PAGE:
Blue Pig Tavern are enjoying the bounty of this renaissance. The resurgence is due to the work of Rutgers University researchers who, over the course of several decades, developed disease-resistant oysters that don’t spawn, meaning the animals can focus more energy on generating plump, tasty meat, rather than on reproducing. And while this may sound like some kind of hairyscary genetic modification, it’s no different than growing seedless oranges. This research led to the beginning of a commercially viable aquaculture industry in New Jersey, in which oysters are farmed, rather than harvested, to avoid depleting a highly regulated wild stock. In 1997, Rutgers approached Danny Cohen, whose Atlantic Capes Fisheries is the leading harvester of scallops and other seafood, about partnering to launch a demonstration oyster farm — the first of its kind in the state — on the mudflats of Green Creek, less than 10 miles from Cape May. today, this project is known as cape may Salt Oyster Farm, the flagship operation of Cape May Salt Oyster Company. The threeacre farm receives larvae — aka baby oysters — from one of two remote hatcheries run by Rutgers in Cape May County. These babies are cared for in the farm’s nursery, where a paddle wheel delivers water and nutrients from the Delaware Bay 24 hours a day. When they reach about half an inch, the oysters are ready for “planting” on the bay’s rolling tidal flats — they’re put into mesh bags attached to steel racks that are submerged at high tide. As they grow to market size, a process that can take anywhere from a year to two, says farm manager Brian Harmon, they feed only on nutrients in the bay — no synthetic feed or antibiotics, ever. The salts have become a favorite menu item at Cape Resorts restaurants. At The Ebbitt Room, chef Jason Hanin serves them raw on the half-shell for purists, with a classic mignonette, fresh lemon wedge and cocktail sauce. Or, 116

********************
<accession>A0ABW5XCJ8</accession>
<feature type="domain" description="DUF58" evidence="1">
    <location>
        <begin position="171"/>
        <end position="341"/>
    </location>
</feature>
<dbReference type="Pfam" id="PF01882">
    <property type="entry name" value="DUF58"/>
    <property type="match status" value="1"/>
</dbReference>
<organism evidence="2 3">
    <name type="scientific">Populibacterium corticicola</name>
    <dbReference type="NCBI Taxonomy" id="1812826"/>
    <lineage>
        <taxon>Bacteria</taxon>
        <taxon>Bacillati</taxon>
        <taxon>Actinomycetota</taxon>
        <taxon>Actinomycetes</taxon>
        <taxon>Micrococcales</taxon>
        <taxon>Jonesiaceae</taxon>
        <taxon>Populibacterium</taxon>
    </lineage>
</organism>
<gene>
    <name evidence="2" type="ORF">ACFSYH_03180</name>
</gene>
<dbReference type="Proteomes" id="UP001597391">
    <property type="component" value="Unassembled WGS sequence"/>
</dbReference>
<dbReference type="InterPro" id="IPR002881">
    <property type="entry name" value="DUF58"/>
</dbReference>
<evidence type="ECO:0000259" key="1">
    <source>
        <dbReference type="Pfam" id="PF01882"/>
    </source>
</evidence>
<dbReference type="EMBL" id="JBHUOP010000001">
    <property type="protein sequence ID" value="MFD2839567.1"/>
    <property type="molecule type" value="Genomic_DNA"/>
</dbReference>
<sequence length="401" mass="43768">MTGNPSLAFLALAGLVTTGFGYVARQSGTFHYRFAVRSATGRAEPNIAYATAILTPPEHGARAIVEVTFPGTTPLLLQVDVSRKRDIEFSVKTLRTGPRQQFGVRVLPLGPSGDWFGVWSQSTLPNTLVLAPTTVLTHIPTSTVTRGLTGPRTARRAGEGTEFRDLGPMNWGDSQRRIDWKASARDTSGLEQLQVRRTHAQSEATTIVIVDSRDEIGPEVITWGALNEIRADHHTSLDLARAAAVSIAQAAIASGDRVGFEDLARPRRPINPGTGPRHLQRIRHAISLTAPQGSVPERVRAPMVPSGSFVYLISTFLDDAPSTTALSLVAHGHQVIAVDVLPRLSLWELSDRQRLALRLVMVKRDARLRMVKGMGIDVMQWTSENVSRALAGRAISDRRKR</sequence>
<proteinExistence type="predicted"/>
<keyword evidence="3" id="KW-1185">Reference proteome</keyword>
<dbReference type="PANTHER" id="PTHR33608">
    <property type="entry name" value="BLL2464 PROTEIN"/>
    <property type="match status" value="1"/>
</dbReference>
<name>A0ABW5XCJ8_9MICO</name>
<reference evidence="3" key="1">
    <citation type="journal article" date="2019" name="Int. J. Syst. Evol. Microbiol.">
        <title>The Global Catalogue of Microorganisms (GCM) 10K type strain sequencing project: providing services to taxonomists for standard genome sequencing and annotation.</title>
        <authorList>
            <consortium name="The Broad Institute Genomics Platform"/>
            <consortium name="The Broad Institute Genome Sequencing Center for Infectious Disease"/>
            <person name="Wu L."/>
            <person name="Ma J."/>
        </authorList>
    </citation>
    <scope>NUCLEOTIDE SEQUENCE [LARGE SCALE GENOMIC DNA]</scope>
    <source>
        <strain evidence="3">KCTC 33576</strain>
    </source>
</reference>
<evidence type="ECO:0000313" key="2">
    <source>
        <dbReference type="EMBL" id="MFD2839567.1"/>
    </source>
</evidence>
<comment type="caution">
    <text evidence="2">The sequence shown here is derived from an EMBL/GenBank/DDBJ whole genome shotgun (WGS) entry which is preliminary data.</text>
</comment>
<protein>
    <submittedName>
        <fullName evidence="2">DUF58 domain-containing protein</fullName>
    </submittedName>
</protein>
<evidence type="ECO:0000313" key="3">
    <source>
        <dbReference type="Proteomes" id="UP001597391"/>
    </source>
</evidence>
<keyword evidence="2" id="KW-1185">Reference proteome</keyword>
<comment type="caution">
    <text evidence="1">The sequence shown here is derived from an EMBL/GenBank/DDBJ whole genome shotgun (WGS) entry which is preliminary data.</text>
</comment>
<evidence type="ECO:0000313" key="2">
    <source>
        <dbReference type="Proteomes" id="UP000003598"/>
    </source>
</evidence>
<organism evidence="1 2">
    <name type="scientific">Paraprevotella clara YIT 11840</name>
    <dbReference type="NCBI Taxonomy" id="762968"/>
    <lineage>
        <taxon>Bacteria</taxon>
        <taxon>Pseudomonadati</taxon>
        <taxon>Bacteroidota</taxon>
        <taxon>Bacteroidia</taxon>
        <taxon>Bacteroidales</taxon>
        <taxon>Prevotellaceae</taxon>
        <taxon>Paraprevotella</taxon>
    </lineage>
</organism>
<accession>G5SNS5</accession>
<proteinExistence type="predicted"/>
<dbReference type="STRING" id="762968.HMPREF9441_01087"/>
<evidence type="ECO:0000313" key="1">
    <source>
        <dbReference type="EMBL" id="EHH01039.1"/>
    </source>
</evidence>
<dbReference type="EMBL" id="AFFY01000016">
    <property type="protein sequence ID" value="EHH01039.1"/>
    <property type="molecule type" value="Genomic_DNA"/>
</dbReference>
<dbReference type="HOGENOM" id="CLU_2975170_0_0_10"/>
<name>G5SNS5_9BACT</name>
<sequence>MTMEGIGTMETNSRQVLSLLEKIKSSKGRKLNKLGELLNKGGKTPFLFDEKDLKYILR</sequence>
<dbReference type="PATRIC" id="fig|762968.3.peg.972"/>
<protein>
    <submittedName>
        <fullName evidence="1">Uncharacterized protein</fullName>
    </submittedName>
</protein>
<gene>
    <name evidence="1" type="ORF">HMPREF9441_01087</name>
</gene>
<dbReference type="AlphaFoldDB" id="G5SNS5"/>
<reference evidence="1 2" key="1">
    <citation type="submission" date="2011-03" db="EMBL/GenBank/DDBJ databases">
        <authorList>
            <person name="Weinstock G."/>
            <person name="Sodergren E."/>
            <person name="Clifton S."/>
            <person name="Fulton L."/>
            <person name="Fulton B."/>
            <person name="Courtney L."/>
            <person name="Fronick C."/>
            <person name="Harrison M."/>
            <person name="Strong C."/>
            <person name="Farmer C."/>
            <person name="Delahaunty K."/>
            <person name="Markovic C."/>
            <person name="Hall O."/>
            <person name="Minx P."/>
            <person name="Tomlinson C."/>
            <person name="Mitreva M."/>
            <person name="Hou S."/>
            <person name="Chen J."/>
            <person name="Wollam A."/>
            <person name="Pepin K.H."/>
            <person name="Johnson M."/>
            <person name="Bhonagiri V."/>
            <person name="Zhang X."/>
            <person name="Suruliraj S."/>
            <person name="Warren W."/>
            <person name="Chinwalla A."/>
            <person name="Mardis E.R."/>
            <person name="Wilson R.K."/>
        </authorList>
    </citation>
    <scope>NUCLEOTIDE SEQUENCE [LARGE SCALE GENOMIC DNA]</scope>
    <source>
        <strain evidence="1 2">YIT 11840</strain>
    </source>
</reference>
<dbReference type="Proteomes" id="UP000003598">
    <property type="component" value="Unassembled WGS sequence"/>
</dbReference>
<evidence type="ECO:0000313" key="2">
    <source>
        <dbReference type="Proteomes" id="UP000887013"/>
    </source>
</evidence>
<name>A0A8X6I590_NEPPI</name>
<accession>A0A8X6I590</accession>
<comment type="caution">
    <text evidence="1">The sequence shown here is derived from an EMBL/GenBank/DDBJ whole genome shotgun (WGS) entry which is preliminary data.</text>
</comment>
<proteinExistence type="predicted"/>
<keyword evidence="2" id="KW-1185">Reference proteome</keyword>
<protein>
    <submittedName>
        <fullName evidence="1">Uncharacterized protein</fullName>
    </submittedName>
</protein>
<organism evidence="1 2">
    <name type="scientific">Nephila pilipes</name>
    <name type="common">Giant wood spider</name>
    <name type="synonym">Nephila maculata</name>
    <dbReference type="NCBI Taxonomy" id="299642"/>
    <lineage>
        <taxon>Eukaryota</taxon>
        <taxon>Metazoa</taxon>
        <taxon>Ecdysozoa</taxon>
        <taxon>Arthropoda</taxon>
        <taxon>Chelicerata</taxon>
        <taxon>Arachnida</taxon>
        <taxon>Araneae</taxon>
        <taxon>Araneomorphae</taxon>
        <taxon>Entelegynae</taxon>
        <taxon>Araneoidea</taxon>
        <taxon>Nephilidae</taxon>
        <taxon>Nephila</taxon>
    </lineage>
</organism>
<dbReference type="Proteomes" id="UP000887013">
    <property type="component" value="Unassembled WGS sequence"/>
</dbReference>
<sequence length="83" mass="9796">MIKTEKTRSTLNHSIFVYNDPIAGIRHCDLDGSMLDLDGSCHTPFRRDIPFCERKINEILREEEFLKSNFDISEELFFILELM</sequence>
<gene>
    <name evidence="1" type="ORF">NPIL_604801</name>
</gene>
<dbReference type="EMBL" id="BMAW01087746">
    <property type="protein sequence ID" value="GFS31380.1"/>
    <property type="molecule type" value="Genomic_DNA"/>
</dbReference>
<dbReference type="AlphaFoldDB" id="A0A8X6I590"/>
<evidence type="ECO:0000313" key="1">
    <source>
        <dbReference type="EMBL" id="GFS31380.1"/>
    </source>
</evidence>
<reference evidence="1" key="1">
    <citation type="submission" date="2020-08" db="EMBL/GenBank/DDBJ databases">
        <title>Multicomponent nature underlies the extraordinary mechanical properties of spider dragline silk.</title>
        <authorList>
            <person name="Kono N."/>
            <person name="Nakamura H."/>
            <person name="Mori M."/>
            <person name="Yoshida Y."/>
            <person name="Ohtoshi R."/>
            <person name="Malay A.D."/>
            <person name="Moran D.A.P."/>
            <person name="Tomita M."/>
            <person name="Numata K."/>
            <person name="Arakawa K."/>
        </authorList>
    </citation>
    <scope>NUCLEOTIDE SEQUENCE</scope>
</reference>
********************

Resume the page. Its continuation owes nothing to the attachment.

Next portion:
as a great point-of-entry to oyster eating, have them chargrilled New Orleans style with herb garlic butter, parmesan cheese and za’atar spice breadcrumbs. “With a glass of sancerre or muscadet on the front porch after a day on the beach, these are awesome,” says the Virginia’s manager Jordan Rowan. “They’re sweet and briny, and there’s something rejuvenating about that salty taste.” the oysters have been so well-received that Cape May Salt Oyster Company last year launched a second Delaware Bay location, Elder Point Farm in Cumberland County, which is a deep-water operation that also supplies Cape Resorts restaurants. In 2017, between the two farms, the company produced approximately three and a half million oysters. The success has inspired others in the state — there are now more than 20 oyster farms in New Jersey, half of them in Cape May County. According to numbers submitted to a Rutgers survey, these farms were responsible for the sale of two million oysters in 2016, up 12 percent on the previous year. Oysters are arguably the planet’s greenest protein producers, plus the farms create habitat for creatures such as the seahorses and semi-tropical fish species that frequently make their way into Cape May Salt Farm. Because oysters are filter feeders, they purify up to 50 gallons each of water per day, improving water quality as they pump it through their bodies. And both wild beds and oyster farms provide coastal defense benefits by dampening 93 percent of wave action that might otherwise erode or batter a coast. To convey the importance of the humble oyster, the Cape May Salt Oyster Company conducts outreach, including tours of the farm operation. This summer, they’ll partner with Cape Resorts to create programming for guests who want the boutique, half-shell experience. “There’s a fascination surrounding oysters, and we’re happy to help foster that,” Harmon says. “People are surprised to learn how connected we all are to these little creatures.”